Merino Wool Reviews

Smartwool 250 Base Layer Review

It's the ultimate all-around baselayer, combining warmth, comfort, breathability, and mobility in one piece.

The Smartwool 250 Base Layer is an excellent option for individuals looking for a little bit of additional warmth without the bulk that comes with it. This base layer is not only incredibly plush and comfy because it is made entirely out of Merino wool, but it is also naturally resistant to odor and capable of regulating temperature. 

Additionally, it can be washed and dried in a machine, making it very easy to care for. The Smartwool 250 Base Layer will keep you warm and comfortable throughout the day, whether you’re hitting the slopes of a ski resort or just going for a stroll.

1. Smartwool Men’s Merino 250 Baselayer Crew:

Smartwool Men's Merino 250 Baselayer Crew

Cotton should never be worn next to the skin, even if you spend two hundred dollars on a mid-layer; therefore, if you do that, you’re doing it incorrectly. The foundation layer is the most fundamental component of effective layering for any excursion. 

The Smartwool 250 Base Layer is their hottest base layer, and I love it for skiing since I am usually chilly. However, this is also a fantastic solo layer in the fall and spring because it is versatile. 

When I go camping in the summer, and it becomes cool at night, I can wear this about camp, and then I can wear it to bed to keep me warm when the temperatures drop.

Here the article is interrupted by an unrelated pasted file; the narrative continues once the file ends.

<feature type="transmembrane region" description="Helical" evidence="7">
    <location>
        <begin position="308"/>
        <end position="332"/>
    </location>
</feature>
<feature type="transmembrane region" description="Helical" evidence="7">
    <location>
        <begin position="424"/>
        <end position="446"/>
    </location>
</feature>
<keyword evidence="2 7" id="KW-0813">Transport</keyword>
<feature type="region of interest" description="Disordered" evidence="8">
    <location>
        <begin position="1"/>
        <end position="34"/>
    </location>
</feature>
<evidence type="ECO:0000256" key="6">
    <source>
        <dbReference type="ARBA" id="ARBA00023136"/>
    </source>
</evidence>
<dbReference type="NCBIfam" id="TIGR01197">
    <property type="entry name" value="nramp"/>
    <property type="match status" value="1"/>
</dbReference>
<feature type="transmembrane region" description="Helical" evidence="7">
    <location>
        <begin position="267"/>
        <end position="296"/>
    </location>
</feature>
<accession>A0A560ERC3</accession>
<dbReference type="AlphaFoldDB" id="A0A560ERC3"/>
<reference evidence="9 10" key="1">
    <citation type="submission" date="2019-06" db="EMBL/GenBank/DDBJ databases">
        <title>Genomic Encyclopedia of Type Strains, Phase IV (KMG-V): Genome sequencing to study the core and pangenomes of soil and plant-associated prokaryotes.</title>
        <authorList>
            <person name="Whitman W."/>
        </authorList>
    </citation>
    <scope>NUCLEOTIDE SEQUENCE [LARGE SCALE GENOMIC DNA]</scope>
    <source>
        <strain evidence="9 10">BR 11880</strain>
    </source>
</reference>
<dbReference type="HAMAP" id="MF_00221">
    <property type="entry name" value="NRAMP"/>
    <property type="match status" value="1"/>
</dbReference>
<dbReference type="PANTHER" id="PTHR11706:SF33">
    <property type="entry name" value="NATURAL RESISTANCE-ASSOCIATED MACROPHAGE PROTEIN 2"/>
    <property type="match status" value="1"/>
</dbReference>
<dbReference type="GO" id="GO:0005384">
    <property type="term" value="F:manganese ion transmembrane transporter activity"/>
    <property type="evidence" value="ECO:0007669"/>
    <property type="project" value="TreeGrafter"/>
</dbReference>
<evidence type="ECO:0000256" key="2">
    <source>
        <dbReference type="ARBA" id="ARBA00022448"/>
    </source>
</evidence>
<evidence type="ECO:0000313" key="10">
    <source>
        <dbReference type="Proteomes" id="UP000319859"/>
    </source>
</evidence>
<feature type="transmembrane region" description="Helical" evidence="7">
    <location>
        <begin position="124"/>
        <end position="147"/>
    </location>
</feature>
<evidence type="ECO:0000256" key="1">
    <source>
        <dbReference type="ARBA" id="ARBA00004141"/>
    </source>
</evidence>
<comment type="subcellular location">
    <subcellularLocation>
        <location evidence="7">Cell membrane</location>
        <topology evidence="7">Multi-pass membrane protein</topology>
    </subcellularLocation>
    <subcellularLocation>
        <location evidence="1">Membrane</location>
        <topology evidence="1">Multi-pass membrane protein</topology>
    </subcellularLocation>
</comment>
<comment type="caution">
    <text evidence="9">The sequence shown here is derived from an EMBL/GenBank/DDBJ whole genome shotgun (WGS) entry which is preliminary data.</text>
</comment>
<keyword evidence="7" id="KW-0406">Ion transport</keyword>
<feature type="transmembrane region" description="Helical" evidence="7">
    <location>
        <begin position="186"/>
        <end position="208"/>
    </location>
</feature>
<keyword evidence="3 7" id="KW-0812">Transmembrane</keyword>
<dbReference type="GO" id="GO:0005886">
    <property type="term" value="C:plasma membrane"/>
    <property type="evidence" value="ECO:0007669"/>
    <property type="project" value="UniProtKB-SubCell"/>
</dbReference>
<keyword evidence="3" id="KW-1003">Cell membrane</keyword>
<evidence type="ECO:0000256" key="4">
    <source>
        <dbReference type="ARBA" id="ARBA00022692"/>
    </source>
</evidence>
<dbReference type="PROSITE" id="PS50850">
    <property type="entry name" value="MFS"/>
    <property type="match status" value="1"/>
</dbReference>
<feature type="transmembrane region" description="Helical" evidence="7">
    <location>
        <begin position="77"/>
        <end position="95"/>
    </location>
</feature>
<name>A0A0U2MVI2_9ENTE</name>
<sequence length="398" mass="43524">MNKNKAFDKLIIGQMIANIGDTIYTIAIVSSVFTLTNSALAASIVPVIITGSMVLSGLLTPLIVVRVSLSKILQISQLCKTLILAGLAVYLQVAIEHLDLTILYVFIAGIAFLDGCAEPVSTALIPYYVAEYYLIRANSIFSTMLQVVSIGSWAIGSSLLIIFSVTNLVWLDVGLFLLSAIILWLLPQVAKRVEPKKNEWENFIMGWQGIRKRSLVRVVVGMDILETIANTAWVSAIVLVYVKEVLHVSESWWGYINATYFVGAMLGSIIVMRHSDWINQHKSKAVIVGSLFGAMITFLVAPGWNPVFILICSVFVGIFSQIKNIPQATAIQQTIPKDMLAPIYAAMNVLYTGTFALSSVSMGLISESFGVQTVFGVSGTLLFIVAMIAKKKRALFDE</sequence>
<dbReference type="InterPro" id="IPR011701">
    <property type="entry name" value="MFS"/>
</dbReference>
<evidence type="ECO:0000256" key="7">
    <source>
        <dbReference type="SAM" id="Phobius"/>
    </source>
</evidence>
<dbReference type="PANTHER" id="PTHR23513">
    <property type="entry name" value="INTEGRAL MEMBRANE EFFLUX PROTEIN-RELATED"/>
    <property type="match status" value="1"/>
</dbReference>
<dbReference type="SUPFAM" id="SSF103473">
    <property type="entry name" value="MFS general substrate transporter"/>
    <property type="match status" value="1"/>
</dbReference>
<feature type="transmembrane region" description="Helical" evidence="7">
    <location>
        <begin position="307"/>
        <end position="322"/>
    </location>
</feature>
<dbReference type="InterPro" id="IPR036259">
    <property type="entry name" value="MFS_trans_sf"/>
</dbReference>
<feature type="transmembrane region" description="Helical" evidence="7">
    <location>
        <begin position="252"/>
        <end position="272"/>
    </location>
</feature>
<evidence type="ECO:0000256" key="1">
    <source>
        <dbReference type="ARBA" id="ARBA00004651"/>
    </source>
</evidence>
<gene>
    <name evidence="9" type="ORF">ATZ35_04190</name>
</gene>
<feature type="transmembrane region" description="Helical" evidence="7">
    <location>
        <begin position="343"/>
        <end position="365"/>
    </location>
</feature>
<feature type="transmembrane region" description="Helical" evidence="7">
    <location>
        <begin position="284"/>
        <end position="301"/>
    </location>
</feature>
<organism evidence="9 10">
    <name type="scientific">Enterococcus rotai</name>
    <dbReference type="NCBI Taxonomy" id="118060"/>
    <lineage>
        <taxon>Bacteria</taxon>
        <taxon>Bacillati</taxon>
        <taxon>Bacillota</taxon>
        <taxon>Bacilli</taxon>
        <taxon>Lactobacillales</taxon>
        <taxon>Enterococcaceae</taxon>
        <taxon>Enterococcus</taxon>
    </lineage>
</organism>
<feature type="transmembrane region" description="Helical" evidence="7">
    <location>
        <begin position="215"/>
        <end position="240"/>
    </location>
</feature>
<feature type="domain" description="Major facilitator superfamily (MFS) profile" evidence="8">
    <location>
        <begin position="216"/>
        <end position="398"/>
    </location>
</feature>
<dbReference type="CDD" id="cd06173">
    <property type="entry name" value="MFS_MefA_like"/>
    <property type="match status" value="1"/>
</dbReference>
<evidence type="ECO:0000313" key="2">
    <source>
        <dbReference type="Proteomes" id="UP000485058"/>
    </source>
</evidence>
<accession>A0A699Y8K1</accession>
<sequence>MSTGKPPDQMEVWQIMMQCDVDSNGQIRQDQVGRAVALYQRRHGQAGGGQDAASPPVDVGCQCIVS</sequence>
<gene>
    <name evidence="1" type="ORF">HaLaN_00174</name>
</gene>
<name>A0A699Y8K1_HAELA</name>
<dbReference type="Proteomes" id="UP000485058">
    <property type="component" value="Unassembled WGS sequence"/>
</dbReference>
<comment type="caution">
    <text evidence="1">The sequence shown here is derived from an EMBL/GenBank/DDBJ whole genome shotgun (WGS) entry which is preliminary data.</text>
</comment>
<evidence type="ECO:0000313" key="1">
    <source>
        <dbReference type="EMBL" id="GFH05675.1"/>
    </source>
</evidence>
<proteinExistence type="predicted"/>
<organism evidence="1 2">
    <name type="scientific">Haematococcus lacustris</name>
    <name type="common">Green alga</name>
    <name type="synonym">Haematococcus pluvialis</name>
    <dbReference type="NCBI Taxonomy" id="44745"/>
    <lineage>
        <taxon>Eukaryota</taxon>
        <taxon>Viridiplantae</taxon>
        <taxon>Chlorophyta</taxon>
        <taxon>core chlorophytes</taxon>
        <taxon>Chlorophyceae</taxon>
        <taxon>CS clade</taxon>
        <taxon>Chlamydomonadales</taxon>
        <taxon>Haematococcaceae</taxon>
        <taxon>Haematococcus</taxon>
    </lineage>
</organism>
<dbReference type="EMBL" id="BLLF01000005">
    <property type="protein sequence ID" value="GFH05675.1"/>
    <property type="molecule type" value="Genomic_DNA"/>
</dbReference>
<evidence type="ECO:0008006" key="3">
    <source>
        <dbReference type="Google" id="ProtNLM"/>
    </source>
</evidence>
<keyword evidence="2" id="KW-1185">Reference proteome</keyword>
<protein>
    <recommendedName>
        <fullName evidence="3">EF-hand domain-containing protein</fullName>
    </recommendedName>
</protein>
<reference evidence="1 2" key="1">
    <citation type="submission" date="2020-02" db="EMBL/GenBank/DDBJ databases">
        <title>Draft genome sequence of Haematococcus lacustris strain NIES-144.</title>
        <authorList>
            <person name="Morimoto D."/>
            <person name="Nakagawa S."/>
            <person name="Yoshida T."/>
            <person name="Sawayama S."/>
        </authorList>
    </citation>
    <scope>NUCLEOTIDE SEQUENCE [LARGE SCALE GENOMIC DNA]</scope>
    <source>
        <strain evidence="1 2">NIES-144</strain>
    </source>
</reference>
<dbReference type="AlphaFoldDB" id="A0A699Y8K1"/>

Whether skiing at the resort, doing big-pack backcountry touring, or hiking through the high country in the summer while carrying a pack, this base layer will keep you comfortable in all situations. 

It not only has a flatlock seam structure, but it also has panels on the shoulders, which prevents the seams from sitting on the top of your neck. You’ll have a far deeper appreciation for this design if, after a long day spent in the backcountry, your pack has ever rubbed on a seam and caused you discomfort.

  • The fit is form-flattering and slim to regulate temperature and provide comfort.
  • Because the material is thin and does not bulk up, layering is simple and pleasant.
  • Color choices that are both flattering and appealing.
  • During the action, it helps you stay warm by regulating your body temperature and wicking away sweat.
  • When buying online, the length and dimensions appear to be accurate.
  • During strenuous exertion, it keeps you warm without causing you to overheat.
  • The materials used and the building itself are of a high grade.
  • Withstands several washing items without any loss of shape or deterioration in quality.
  • It does not wrinkle either after being washed or after being packed.